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I've used Fram oil filters and dino oil in all my stuff for 30 years and never had oil related trouble
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Old 02-15-2012, 05:26 AM   #5 (permalink)
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I'd take it in to get the tranny flushed and put a new filter into it. Sounds more like a filter issue to me.

But that's me.
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Old 02-15-2012, 07:42 AM   #6 (permalink)
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Quote:
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They won't shift into overdrive until they are warmed up, so it might be normal.
Bingo! Toyota engineers programed it to do that.
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Old 02-15-2012, 07:58 AM   #7 (permalink)
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it definately doesn't sound like a filter issue... Its working perfectly fine... my 09 corolla does the same thing
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Old 02-15-2012, 08:47 AM   #8 (permalink)
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My 99' 4runner does the same thing, competely normal... it has to warm up before it shifts.
Also, the torque converter doesn't lock up until it's warm either.
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Old 02-15-2012, 08:59 AM   #9 (permalink)
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Normal. [/thread]

Now if it never shifts into or drops out of overdrive AFTER reaching operating temp, that is NOT normal and it could be a number of things. Thermostat, coolant temp sensor, throttle position sensor, and trans temp sensor can all cause it to intermittently kick in/out of overdrive after reaching operating temp. Ask me how I know.
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Old 02-19-2012, 07:27 AM   #10 (permalink)
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The next time you go to drive it on a cold morning, let it run for a few minutes before leaving the driveway. If it shifts just fine, then there's your answer. Your mechanic sounds like the kind of guy who tries to get people with blinker fluid. My Durango does the same thing. And in Colorado I can drive for a while in the winter before it warms up enough to make its final shift.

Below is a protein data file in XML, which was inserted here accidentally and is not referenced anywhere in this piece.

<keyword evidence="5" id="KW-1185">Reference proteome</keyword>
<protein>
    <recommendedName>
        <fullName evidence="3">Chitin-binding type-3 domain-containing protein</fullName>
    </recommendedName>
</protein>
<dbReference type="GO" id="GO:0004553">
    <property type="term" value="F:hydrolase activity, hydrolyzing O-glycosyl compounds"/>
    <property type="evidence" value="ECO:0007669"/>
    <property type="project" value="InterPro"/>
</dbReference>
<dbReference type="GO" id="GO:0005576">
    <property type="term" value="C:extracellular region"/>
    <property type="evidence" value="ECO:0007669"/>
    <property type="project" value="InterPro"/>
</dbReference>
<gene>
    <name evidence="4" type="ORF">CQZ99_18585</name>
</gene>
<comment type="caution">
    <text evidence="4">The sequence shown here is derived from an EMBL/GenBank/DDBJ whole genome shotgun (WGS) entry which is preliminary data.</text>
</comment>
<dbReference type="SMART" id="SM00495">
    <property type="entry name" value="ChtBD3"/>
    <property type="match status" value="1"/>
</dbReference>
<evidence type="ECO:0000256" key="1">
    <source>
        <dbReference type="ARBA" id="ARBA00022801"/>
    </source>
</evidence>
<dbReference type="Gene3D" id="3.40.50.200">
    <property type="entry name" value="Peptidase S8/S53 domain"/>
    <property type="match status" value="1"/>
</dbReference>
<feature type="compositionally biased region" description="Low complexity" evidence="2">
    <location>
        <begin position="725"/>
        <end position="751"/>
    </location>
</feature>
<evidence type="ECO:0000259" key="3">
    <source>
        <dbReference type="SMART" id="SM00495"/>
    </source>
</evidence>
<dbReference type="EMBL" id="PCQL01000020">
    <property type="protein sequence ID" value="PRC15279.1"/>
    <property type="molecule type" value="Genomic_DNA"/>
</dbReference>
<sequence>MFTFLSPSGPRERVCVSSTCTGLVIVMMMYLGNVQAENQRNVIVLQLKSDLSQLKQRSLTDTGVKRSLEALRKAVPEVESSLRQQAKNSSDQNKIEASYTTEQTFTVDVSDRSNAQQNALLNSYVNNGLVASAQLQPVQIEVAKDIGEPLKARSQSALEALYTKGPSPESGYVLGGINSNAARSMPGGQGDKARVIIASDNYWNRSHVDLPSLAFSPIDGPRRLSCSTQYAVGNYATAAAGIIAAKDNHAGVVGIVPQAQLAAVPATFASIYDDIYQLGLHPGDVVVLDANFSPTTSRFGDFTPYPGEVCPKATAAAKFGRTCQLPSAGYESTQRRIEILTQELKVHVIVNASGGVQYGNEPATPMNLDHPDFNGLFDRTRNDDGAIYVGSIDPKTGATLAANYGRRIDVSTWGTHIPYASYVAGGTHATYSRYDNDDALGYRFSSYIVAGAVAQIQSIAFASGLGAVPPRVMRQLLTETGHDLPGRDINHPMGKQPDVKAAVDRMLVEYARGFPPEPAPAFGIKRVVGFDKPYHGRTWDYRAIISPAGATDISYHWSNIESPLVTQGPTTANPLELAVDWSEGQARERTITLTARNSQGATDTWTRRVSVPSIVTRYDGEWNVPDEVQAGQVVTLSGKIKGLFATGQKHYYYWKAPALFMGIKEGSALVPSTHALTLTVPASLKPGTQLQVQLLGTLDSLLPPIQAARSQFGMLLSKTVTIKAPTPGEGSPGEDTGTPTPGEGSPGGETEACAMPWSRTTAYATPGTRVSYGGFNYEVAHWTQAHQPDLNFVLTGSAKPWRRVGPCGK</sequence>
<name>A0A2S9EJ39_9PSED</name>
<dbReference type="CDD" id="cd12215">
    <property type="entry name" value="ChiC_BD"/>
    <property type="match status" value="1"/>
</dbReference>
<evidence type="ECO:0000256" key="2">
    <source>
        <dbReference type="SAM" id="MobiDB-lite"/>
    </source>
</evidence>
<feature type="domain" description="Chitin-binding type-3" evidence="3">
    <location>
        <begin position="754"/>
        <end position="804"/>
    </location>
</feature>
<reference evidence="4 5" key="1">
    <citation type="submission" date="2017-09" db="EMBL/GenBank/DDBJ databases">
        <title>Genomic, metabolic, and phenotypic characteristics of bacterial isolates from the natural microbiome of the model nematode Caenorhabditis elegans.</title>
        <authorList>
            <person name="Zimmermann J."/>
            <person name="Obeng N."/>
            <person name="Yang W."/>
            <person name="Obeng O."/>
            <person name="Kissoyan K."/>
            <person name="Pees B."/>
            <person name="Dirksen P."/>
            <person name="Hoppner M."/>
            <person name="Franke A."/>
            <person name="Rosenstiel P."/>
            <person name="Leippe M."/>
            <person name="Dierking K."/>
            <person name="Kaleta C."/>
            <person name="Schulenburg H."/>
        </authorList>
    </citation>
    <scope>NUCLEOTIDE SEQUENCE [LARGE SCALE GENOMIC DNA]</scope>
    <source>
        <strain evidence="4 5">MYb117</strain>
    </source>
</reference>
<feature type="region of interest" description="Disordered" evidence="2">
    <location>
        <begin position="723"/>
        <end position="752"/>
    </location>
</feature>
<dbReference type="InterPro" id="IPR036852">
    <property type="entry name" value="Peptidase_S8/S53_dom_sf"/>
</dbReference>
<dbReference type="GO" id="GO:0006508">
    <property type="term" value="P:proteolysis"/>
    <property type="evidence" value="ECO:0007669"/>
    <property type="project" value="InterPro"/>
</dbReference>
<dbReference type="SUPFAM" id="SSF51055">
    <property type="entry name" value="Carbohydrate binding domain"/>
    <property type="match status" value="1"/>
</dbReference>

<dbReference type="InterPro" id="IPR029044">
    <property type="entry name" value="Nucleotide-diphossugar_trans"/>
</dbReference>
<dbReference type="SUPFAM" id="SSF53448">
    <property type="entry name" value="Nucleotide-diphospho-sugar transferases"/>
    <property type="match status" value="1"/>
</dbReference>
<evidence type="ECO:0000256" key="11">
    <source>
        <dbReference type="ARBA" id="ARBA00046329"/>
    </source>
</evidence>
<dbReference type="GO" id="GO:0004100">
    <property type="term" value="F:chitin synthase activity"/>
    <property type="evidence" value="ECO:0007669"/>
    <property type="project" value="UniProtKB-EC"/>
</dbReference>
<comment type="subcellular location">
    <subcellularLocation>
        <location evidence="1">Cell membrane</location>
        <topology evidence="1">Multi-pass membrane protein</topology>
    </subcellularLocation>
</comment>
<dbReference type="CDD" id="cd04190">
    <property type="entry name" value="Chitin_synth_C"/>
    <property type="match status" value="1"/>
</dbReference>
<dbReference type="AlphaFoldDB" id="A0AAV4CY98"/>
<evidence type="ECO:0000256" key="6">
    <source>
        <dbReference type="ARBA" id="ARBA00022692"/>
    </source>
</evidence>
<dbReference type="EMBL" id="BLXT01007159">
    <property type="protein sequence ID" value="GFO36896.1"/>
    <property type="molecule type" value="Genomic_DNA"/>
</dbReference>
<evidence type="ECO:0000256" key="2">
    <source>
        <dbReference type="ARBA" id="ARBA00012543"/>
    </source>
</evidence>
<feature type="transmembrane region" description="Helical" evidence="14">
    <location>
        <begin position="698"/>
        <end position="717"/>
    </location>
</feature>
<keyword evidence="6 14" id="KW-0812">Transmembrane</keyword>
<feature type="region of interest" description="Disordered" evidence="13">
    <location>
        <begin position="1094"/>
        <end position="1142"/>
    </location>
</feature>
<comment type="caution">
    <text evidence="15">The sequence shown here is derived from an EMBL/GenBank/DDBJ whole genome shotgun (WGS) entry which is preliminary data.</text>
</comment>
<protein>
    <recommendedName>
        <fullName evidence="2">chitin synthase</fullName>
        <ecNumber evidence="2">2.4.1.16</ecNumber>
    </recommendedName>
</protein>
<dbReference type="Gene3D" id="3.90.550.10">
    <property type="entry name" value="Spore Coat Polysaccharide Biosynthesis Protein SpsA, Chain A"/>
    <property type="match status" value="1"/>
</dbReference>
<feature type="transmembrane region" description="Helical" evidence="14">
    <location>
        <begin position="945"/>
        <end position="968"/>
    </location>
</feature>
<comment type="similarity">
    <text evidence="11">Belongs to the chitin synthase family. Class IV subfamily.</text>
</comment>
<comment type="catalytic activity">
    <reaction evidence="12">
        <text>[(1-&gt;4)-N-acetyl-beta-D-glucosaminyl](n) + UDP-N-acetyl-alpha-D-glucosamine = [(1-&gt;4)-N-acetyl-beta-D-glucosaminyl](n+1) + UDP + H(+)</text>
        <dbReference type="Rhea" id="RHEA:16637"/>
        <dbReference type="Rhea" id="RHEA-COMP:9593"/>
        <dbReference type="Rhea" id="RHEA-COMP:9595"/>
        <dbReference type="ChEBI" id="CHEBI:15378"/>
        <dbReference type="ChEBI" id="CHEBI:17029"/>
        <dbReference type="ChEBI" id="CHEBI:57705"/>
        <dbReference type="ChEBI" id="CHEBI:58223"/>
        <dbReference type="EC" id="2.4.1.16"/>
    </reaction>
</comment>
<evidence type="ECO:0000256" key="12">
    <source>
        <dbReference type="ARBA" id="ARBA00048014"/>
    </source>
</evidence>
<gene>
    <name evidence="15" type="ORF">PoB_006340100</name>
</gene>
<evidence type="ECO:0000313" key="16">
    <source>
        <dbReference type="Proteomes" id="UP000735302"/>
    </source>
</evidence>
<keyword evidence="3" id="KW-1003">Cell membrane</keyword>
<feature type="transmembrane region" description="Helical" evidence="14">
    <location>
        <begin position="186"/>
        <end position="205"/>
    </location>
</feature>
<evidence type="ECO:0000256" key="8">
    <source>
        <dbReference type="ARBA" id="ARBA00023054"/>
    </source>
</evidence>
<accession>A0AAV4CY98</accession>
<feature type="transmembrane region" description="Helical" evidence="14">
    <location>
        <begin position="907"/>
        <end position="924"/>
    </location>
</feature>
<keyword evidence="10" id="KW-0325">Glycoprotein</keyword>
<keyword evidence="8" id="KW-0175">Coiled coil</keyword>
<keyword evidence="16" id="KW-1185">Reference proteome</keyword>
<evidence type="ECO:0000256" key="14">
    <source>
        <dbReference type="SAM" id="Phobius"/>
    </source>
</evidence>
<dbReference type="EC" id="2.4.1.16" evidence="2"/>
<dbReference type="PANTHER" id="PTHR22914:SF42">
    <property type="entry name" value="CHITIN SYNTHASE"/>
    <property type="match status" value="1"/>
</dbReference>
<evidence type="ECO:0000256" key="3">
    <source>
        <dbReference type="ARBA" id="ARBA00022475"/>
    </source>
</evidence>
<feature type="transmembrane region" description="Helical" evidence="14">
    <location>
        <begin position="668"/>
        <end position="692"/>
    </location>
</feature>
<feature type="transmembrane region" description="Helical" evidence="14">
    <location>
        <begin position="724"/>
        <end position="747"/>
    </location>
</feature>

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Old 03-15-2012, 07:35 PM   #11 (permalink)
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ECT (engine coolant temperature) sensor. Problem solved, along with a 5 to 10 minute warm up before jumping on th freeway. Worked wonders for me. Shortly after that I replaced the solenoids in the transmission (shift1, shift2, and lockup) sold in a set via interweb for around $130. The transmission shifts like new.
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Old 03-18-2012, 12:25 AM   #12 (permalink)
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this same thing use to drive me crazy till i changed the thermostat. I guess these toyotas need to warm up a bit till they can shift
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Old 09-28-2013, 11:35 AM   #13 (permalink)
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I know this thread is old, but here's my two cents for those (such as myself) who might be reading this later.

I am experiencing the same problem in my 89 Pickup, Base Model, 2WD, 2.4 FI. In my case, I know that the kickdown cable is sticking, likely due to rust at the bottom end. The truck has been sitting in my driveway for 5 years without being driven, though started up every month or so and run up and down the driveway so as to prevent total deterioration.

I recently did a ton of work, and put it back on the road. I've been pouring oil down the cable, working it in, and pouring more oil. It appears that the bottom end of the cable connects to the top of the transmission and is hard to get to.

The cable is now sticking intermittently, and I'm hoping that with some time and engine heat, it will unstick. But when it's stuck, the shift points are very high, and the transmission won't go into overdrive at all as the transmission thinks I'm flooring it.

I don't know what such a cable DOES cost, but it SHOULD cost about $25. But unless it's broken, I'd recommend going with oil or some kind of lubricant. If you can scrub the end with steel wool, that would probably be a good thing too. Just try to keep steel wool particles out of the cable housing.